Coronary Artery Disease
How Is Coronary Artery Disease Diagnosed?
Your doctor can tell if you have coronary artery disease by:
- Talking to you about your symptoms, medical history, and risk factors.
- Performing a physical exam.
- Performing diagnostic tests, including an electrocardiogram (ECG or EKG), exercisestress tests, electron beam (ultrafast) CT scans, cardiac catheterization, and others. These tests help your doctor evaluate the extent of your coronary heart disease, its effect on the function of your heart and the best form of treatment for you.
How Is Coronary Artery Disease Treated?
Treatment for coronary artery disease involves making lifestyle changes, taking medications, possibly undergoing invasive and/or surgical procedures, and seeing your cardiologist for regular checkups.
- Reduce your risk factors. If you smoke, quit. Avoid processed foods and adopt a low-trans-fat, low-salt, and low-sugar diet. Keep your blood sugar in control if you have diabetes. Exercise regularly (but talk to your doctor before you starting an exercise program).
- Medications. If making lifestyle changes isn't enough to manage your heart disease, medications may be needed to help your heart work more efficiently and receive more oxygen-rich blood. The drugs you are on depend on you and your specific heart problem.
- Surgery and other procedures. Common procedures to treat coronary artery disease include balloon angioplasty (PTCA), stent placement, and coronary artery bypass surgery. All of these procedures increase blood supply to your heart, but they do not cure coronary heart disease. You will still need to decrease your risk factors to prevent future disease.
Doctors are also studying several innovative ways to treat heart disease. Here are a couple of the more promising ones:
- Angiogenesis. This involves giving substances, such as stem cells and other genetic material, through the vein or directly into damaged heart tissue to trigger the growth of new blood vessels to bypass the clogged ones.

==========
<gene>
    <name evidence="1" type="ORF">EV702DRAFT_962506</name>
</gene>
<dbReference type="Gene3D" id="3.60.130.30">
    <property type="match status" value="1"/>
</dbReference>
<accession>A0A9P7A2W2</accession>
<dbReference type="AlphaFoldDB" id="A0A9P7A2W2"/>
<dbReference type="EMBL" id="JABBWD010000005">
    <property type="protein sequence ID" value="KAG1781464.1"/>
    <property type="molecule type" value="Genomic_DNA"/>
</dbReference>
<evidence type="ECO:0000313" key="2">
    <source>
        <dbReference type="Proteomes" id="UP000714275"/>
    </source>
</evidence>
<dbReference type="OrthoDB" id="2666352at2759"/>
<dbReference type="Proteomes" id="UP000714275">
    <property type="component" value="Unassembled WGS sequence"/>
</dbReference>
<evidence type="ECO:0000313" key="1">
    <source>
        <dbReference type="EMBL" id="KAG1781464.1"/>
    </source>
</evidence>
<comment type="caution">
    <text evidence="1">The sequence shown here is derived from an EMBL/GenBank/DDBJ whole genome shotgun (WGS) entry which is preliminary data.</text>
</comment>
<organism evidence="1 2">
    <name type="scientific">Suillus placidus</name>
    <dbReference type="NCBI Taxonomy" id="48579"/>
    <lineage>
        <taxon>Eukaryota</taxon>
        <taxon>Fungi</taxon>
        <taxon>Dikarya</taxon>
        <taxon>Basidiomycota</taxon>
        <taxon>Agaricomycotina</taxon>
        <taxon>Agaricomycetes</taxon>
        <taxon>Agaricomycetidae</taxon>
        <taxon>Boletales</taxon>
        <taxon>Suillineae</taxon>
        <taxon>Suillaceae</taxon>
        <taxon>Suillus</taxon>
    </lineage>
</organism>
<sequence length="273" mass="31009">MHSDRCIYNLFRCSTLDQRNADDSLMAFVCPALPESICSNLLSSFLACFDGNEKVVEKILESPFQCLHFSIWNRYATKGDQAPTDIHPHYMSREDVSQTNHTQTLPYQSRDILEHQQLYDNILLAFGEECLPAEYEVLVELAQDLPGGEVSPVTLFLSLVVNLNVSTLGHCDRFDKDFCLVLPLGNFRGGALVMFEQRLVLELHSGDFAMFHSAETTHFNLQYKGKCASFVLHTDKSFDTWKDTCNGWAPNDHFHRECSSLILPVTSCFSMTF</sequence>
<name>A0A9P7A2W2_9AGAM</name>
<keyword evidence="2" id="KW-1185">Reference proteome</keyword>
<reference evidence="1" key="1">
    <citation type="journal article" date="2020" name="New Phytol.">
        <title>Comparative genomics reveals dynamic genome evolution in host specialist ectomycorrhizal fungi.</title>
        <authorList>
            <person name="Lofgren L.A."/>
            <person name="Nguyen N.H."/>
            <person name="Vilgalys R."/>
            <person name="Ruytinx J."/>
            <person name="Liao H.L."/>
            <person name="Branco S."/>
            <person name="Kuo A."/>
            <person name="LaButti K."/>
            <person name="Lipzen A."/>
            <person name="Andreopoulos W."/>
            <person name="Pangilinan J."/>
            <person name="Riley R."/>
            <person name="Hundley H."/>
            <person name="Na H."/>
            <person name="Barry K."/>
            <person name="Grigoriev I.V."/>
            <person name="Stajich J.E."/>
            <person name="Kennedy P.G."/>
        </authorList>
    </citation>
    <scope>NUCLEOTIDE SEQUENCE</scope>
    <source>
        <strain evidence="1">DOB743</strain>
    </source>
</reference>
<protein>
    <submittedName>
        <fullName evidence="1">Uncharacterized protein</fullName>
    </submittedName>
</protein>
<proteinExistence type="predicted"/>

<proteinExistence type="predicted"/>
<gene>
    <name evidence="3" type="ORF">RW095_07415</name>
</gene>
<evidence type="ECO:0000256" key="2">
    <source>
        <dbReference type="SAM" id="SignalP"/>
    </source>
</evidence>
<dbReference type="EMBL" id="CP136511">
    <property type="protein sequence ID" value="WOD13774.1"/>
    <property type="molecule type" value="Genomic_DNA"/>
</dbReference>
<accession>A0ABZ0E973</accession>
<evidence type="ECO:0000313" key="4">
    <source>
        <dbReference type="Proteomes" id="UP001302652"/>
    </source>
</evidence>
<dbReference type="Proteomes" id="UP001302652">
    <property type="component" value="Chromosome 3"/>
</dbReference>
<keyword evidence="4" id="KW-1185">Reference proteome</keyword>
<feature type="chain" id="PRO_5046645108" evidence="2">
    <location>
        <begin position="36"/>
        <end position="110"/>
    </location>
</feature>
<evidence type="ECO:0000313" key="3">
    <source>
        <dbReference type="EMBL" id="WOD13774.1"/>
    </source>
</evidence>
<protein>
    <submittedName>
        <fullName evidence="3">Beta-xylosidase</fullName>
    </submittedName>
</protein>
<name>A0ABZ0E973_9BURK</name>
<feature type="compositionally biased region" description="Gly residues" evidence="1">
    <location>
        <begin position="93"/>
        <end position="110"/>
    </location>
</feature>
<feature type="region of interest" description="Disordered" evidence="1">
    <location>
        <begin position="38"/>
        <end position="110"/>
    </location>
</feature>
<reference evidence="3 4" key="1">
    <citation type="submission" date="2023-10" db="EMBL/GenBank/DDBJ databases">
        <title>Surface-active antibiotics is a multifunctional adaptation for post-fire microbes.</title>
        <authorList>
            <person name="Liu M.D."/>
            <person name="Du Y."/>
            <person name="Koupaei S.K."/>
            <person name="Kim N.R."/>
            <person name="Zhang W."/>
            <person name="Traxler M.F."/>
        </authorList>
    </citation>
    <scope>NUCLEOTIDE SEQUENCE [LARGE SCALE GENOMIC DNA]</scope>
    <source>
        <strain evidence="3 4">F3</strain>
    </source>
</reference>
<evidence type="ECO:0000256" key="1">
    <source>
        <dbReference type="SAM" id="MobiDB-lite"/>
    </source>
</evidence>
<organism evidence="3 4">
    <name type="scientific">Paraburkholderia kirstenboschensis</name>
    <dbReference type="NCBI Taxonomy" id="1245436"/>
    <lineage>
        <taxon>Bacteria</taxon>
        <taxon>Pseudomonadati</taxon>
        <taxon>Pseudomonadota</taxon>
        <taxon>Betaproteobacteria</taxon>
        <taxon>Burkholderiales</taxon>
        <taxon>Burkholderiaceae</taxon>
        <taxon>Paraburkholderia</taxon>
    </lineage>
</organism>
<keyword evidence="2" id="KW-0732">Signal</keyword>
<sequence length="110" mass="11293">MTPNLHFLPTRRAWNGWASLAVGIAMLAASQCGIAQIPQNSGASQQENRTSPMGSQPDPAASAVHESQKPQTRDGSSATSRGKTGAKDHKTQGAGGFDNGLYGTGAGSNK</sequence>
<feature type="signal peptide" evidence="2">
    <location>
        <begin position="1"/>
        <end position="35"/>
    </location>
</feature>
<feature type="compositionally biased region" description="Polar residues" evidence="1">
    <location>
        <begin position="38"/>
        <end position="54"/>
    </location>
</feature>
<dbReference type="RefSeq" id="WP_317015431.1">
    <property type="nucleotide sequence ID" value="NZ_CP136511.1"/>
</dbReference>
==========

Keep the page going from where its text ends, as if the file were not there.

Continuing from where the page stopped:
- EECP (Enhanced External Counterpulsation). Patients who have chronic angina but are not helped by nitrate medications or who do not qualify for various surgeries and procedures may find relief with EECP. The outpatient procedure involves using treatment cuffs placed on the legs that inflate and deflate, increasing the blood supply that feeds coronary arteries.
What to Do If You Have a Coronary Emergency
Learn to recognize your heart disease symptoms and the situations that cause them. Call your doctor if you begin to have new symptoms or if they become more frequent or severe. If you or someone you are with experiences chest discomfort, especially if there is shortness of breath, heart palpitations, dizziness, a fast heart beat, nausea or sweating, don't wait longer than a few minutes to call 911 for help.
If you have angina and have been prescribed nitroglycerin, call your doctor or have someone take you to the nearest emergency room if pain persists after taking two doses (taken at five-minute intervals) or after 15 minutes.
Emergency personnel may tell you to chew an aspirin to help break up a possible blood clot, if there is not a medical reason for you to avoid aspirin.